Wait wait wait!
You guys are talking (writing) like CAD always makes crappy jewelry
and that poor quality and design is changing the industry for the
worse, just now!
I have been a goldsmith for over 30 years and I have ALWAYS had to
deal with crappy jewelry.
Cheap, poorly designed, difficult to wear, jewelry has been here
since time began.
Today’s CAD/CAM is just a substitute for the cheaper labor of Hong
Kong that jewelers in the 80’s had to compete with.
There were incredible things being made in Asia at the time, but
most of it was junk. I would go to the mall and see that same junk at
all the “Fast Food” jewelry stores. They were my competition and they
made business very hard.
In the end CAD is no different than any other tool.
In skilled hands it shines, in poor it is lacking.
It reminds me of the argument between goldsmiths of hand fabricated
versus carve and cast. An old one, I know, but essentially the same.
like politics, the differences are here to stay.
With equal skills being compared, the only measurable differences
between CAD/CAM and hand fabricated seems to be surface
characteristics and metallurgical structural differences both being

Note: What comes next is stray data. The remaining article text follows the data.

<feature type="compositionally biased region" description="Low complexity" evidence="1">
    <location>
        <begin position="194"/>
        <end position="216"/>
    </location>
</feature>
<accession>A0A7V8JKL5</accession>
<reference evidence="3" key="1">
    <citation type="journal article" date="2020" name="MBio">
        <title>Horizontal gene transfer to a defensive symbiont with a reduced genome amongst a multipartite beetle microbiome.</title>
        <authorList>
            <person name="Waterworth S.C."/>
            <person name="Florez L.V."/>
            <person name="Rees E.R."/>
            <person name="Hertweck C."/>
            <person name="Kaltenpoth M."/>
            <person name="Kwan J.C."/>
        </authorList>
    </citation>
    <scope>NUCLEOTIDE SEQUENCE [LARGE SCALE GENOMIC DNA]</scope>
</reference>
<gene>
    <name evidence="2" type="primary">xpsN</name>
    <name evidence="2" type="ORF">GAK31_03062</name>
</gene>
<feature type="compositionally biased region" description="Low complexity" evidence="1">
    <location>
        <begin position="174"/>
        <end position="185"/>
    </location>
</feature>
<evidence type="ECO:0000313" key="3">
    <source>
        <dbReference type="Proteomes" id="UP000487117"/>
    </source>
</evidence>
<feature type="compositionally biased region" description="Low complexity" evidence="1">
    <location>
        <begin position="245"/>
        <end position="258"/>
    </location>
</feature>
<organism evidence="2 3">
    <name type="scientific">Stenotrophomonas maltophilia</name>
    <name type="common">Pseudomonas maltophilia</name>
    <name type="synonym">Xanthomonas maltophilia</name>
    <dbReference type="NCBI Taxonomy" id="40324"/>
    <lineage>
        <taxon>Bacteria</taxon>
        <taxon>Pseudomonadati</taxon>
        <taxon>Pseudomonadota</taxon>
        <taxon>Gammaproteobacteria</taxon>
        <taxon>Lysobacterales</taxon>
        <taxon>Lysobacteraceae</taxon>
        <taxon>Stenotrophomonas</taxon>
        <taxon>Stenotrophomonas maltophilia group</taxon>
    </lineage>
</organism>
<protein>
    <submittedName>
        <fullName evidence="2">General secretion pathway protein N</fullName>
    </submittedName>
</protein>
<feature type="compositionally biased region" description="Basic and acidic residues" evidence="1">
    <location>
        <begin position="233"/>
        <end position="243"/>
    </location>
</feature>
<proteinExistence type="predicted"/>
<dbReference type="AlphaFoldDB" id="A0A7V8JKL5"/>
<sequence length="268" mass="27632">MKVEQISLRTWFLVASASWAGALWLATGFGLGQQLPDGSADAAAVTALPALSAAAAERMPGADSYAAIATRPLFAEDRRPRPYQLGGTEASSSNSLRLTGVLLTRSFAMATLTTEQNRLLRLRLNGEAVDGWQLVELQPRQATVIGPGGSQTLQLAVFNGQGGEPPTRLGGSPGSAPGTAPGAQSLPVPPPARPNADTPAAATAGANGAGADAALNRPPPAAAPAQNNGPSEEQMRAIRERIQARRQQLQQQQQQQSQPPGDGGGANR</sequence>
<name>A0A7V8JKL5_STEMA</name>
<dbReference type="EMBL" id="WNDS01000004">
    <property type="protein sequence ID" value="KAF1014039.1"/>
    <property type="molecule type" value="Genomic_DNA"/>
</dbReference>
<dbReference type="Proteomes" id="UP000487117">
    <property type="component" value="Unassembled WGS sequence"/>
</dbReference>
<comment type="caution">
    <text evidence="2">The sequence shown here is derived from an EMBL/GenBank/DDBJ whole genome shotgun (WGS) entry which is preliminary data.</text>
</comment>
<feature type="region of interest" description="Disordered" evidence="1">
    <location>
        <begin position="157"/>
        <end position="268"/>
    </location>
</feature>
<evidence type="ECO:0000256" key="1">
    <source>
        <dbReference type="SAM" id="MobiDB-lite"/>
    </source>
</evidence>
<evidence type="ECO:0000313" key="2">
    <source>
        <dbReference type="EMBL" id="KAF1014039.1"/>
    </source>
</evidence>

artifacts of the casting process.
Now the casting process is how the vast majority of jewelry is made
today from the largest factories to the smallest shops whether or
not the wax was carved or “machined”. High quality casting has always
taken into account these differences. Slightly thicker cross
sections. Cast in multiple pieces so they can be polished and
assembled later, things like that.
In other words, a casting made and finished with the same level of
skill set as hand fabricated will be equal in the eyes of the
customer, if not in the eyes of goldsmiths.
Just for giggles sake take a skeptical look at Metalsmith magazine.
Go back as many years as you can and you will see hundreds of
examples of totally unwearable stuff that stretches the imagination
for the very definition of jewelry! Aluminum and feathers at an art
fair is my definition of cheap AND hard to wear. And much of that is
Sam in San Jose